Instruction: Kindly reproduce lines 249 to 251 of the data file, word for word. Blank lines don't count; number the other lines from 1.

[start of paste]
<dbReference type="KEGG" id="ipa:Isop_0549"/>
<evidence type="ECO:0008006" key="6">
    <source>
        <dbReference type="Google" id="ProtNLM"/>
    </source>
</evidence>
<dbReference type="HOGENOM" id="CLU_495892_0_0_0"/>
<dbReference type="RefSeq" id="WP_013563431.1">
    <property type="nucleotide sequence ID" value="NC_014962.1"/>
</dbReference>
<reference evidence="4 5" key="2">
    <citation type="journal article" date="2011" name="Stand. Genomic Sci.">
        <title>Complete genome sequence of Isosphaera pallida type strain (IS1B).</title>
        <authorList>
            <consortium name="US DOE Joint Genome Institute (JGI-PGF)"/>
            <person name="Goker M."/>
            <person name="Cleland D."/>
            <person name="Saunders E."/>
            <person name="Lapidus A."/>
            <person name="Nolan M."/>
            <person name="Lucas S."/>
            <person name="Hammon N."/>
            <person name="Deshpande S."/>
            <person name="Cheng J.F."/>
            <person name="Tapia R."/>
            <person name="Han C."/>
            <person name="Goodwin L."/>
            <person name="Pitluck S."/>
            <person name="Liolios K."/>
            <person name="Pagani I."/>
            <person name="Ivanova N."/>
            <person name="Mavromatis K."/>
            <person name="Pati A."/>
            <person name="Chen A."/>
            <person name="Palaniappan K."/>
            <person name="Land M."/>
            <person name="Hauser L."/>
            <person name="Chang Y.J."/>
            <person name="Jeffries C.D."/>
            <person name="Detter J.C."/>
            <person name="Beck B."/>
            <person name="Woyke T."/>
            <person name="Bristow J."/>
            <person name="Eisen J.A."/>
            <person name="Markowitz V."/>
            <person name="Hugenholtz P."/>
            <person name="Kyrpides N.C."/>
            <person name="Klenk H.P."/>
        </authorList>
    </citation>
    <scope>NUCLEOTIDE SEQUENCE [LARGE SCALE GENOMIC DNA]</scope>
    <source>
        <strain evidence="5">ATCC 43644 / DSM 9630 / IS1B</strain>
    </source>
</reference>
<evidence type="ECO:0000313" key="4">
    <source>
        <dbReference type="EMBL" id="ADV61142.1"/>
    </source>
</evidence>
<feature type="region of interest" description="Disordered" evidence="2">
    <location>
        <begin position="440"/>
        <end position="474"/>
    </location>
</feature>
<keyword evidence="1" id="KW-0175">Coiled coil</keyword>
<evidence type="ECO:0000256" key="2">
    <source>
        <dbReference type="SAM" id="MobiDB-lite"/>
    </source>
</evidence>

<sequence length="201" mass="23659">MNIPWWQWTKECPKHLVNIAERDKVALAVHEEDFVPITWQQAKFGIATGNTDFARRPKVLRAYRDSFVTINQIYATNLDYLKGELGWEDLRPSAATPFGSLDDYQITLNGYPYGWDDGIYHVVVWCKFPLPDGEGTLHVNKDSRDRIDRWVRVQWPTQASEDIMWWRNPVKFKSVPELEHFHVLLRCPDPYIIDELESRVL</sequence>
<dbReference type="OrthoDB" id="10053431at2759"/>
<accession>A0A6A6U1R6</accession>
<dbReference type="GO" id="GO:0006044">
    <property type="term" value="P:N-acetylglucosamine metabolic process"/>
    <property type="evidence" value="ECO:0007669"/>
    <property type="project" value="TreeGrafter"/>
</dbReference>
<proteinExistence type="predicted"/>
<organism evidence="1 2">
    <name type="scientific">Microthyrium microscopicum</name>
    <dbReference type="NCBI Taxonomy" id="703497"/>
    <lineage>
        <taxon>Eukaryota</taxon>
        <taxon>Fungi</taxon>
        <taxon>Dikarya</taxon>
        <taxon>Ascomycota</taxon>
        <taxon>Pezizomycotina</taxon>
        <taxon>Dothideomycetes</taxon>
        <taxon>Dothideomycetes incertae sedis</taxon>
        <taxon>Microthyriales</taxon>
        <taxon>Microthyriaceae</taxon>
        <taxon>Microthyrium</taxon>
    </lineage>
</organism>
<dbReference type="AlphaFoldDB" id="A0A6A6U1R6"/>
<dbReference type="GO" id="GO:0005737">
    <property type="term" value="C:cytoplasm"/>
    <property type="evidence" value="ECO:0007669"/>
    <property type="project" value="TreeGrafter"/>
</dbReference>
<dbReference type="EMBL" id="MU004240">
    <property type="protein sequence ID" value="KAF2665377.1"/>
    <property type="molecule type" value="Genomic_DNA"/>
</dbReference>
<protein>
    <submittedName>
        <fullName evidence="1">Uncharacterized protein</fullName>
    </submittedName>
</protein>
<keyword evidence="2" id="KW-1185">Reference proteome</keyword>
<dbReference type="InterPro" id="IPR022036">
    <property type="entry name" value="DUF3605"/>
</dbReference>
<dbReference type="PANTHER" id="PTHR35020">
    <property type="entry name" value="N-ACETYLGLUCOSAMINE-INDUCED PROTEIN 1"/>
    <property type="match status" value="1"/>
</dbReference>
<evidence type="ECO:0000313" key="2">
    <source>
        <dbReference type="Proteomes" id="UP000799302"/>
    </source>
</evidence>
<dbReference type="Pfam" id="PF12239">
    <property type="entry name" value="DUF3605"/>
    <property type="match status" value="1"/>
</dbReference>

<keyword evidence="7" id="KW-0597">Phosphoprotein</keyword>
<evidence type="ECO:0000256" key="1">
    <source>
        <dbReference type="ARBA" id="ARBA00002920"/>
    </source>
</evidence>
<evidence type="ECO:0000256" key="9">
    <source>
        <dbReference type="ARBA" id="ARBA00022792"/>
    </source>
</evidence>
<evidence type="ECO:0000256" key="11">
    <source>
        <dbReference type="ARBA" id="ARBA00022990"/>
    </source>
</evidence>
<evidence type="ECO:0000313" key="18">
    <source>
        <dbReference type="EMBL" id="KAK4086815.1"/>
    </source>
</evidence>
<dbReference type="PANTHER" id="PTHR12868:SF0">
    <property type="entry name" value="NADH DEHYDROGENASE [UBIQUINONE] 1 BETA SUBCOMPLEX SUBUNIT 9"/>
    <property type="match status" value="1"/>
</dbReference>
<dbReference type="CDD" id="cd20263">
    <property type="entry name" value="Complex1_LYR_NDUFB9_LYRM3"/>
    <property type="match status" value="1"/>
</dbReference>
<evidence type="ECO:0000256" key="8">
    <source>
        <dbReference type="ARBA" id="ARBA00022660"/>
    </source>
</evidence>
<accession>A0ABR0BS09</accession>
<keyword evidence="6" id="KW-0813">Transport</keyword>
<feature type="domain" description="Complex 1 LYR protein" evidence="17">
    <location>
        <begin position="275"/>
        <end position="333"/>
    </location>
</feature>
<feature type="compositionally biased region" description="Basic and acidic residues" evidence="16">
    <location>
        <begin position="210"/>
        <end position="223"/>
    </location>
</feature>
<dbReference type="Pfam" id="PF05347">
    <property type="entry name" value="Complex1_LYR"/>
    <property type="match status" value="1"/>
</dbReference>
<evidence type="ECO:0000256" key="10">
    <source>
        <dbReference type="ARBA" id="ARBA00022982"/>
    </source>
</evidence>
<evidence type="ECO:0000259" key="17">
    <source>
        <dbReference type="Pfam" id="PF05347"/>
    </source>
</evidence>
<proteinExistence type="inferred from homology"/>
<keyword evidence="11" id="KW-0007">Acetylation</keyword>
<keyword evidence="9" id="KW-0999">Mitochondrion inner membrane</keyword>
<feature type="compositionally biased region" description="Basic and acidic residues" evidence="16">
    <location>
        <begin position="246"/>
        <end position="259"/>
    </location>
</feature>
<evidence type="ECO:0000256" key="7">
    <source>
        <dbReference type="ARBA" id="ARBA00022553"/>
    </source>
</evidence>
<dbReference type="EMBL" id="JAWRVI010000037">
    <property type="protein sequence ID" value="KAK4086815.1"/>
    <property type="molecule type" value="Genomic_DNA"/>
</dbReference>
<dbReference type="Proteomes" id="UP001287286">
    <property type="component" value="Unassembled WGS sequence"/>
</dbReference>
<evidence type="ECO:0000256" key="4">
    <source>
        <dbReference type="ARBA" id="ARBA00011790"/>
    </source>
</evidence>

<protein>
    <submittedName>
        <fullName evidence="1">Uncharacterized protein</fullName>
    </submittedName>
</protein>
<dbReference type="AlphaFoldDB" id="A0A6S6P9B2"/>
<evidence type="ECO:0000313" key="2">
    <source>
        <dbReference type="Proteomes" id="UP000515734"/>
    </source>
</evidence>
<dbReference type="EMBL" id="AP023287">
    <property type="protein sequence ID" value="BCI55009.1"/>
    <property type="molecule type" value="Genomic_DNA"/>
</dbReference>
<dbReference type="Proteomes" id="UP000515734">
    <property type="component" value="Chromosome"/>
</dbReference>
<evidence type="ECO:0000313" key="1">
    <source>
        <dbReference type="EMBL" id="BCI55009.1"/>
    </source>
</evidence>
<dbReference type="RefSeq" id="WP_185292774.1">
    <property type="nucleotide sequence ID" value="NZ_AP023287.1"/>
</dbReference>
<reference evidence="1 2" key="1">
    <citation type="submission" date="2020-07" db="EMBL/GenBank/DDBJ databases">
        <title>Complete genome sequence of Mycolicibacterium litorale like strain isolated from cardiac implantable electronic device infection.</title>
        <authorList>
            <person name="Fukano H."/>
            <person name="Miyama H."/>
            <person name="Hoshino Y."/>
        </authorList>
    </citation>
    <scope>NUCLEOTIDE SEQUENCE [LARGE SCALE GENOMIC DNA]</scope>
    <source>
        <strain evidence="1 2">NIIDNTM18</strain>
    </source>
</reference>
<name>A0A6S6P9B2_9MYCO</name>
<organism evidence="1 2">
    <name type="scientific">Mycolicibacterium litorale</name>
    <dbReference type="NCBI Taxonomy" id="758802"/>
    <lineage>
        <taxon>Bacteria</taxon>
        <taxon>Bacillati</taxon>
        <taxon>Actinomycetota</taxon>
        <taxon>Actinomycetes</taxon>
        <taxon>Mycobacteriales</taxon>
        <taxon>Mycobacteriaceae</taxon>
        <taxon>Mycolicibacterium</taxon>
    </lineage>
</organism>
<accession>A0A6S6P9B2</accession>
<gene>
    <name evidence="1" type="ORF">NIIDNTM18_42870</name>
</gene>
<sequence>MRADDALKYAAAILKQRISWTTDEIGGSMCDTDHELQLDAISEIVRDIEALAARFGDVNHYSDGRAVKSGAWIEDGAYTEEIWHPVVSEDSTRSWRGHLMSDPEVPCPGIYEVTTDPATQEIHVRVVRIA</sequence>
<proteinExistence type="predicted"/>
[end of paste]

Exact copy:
            <person name="Miyama H."/>
            <person name="Hoshino Y."/>
        </authorList>